Friday and Saturday have become the weekend since I moved to Dubai 10 years ago, with Friday being the more relaxed of the two. For me, that means heading straight to the gym in our building to do some free weights and stretching. I got into the habit of early-morning exercise as a teenager, and I find it helps to relieve all the stresses of a week in the office.
Working out gives me an appetite, so when I get back, my wife Militza and I will head to Jumeirah for brunch. This older part of the city on the main beach road was built for expats and now many of the original villas have been converted into lovely neighbourhood cafés and restaurants, which can get really lively after prayer time. The Balkan bistro 21 Grams is a particular favourite – Militza is Serbian and the food here reminds me of her mother’s cooking. They make a delicious pašticada – a slow-cooked beef stew – with gnocchi, and their cheese burek, with thin, flaky pastry, is pretty good, too.
In the winter, when the temperature’s a bit lower, we’ll drive to the desert to walk at Fossil Rock. I grew up in Yorkshire, surrounded by green rolling hills, so this landscape of prehistoric mountains and fluid, dark-red sand dunes – the colour comes from the iron oxide in the ground – is magnificently alien. I first got to know the area because my studio is converting two derelict 1960s structures into a spa retreat here and I find spending time out there is a welcome removal from the city.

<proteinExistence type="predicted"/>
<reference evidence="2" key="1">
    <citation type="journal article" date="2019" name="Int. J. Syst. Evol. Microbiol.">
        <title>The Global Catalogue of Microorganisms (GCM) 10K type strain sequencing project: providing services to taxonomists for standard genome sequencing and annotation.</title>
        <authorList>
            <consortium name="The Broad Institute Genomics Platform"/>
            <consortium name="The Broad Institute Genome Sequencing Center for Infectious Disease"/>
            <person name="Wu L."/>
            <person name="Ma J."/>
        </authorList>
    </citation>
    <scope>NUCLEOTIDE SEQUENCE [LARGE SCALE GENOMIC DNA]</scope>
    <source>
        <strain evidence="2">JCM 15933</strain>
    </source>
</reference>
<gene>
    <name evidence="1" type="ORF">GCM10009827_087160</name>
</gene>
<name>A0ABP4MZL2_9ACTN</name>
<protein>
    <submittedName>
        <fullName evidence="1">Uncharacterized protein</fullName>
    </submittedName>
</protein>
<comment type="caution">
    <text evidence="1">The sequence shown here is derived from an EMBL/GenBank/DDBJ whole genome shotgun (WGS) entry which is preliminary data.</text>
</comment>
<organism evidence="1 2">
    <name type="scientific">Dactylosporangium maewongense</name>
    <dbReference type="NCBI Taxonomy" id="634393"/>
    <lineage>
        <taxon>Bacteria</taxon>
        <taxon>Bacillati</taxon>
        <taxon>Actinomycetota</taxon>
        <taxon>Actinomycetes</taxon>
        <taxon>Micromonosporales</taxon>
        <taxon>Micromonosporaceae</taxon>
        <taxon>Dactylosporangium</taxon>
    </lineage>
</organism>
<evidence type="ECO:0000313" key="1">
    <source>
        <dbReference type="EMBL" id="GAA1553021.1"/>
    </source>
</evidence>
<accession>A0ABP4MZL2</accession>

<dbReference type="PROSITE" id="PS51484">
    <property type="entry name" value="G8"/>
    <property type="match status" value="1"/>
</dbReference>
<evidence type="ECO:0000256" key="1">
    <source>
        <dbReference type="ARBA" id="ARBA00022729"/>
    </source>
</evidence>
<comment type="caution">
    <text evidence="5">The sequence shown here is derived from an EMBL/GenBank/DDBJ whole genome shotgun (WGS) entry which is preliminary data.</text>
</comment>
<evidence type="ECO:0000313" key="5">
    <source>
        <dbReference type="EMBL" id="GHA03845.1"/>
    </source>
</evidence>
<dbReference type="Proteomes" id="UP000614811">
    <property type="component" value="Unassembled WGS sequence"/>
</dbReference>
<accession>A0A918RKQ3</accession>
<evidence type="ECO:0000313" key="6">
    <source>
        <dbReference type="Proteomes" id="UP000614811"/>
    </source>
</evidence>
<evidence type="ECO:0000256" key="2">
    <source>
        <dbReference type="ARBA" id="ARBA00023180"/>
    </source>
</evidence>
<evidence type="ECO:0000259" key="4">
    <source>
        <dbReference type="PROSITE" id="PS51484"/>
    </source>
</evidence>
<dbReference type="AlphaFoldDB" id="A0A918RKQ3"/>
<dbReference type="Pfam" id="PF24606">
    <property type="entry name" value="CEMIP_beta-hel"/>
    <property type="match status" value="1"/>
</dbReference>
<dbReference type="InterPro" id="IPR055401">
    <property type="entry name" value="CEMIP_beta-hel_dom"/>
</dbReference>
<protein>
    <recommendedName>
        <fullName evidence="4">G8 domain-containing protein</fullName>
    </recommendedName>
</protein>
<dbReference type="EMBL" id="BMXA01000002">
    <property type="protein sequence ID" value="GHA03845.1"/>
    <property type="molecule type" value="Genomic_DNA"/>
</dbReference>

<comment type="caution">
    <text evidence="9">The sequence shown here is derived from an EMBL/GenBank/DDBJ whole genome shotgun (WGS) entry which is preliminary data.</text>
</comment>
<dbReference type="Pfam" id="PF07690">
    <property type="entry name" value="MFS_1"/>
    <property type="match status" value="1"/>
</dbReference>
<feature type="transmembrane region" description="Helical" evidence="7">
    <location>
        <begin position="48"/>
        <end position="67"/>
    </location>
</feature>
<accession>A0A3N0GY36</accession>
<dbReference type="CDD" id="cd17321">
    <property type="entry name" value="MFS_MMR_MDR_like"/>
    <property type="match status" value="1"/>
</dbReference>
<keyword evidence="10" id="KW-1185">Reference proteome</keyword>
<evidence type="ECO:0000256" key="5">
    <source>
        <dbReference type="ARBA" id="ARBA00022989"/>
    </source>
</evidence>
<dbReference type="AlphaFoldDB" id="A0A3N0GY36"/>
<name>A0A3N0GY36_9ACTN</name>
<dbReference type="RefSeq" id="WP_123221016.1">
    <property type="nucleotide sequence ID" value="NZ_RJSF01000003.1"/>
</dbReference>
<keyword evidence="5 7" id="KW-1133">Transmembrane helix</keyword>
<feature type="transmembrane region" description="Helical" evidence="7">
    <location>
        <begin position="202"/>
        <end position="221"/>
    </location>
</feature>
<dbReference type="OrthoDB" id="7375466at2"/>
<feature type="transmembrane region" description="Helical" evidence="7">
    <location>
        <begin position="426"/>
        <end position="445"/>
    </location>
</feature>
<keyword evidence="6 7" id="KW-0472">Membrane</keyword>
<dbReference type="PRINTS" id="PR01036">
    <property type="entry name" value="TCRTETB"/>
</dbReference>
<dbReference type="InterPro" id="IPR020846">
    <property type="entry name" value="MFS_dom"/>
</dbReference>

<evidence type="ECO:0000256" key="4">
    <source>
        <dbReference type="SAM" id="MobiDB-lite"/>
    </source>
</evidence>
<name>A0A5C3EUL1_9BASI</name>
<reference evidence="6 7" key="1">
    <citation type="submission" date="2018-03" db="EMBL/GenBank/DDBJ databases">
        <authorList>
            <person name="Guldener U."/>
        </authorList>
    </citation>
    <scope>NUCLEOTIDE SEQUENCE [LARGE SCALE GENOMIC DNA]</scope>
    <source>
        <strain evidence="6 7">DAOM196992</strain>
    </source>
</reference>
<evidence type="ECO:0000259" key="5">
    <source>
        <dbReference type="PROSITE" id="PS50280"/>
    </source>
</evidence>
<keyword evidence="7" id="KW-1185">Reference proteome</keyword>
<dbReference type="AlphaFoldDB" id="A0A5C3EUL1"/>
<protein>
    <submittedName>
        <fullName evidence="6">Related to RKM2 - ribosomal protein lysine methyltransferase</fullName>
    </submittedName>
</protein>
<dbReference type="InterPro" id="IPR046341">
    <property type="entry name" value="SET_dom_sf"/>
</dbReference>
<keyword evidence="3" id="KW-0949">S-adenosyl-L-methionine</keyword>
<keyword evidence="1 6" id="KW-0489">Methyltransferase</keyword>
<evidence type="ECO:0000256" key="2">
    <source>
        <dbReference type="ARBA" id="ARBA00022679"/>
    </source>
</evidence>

As it’s an hour’s drive back to our apartment in Dubai Marina, we’ll usually just meet friends and walk over to The Maine Oyster Bar & Grill for the evening. I’m not a huge fan of oysters – they’re not filling enough for a Yorkshire lad – but I’ll sit at the bar with a gin sour and fish tacos; they also serve great grilled octopus and roasted garlic with fresh bread. The atmosphere is relaxed and casual, which is rare for Dubai and reminds me of London.
Saturday mornings are set aside for work. I’ll sit on our balcony with a strong espresso, a long glass of sparkling water, my Moleskine sketchbook and a 0.2mm pen – no matter how much technology might have invaded architecture, I have to draw out every idea on paper. We live on the 29th floor above the Marina and I like watching the reflections of this mini metropolis in the calm waters below me.
I’ll stop at lunchtime so we can spend time enjoying the city. An exciting art scene has emerged in the past five years, centred around Alserkal Avenue. Many abandoned warehouses have been turned into galleries so we’ll drive over there, especially if something’s on at the Rem Koolhaus-designed Concrete. The beauty of this building comes from its translucent, polycarbonate façade, which bathes the interiors in a soft, whimsical light.
Afterwards, we’ll grab a toastie at the charming, homegrown café Boston Lane. Refreshed, we’ll go shopping downtown: The Dubai Mall is unlike anything else. It’s totally overscaled and, because it caters for so many different expat communities, it’s a melting pot of international brands. I like Sandro for clothes and Coach for accessories and bags. But for a more unusual experience, I’ll visit City Walk and be tempted inside Lumas. It specialises in limited edition photographic prints and often has work by Guy Diehl. His dark-toned still lifes sit on the edge between painting and photography.
We often end the weekend at 101 Dining Lounge and Bar. Set on One&Only The Palm’s marina, it feels removed from the city – ideal if you’re not quite ready to be busy again. Sitting on the terrace with friends and a king crab hot dog, watching the sun set over the skyline, is perfect preparation for the week.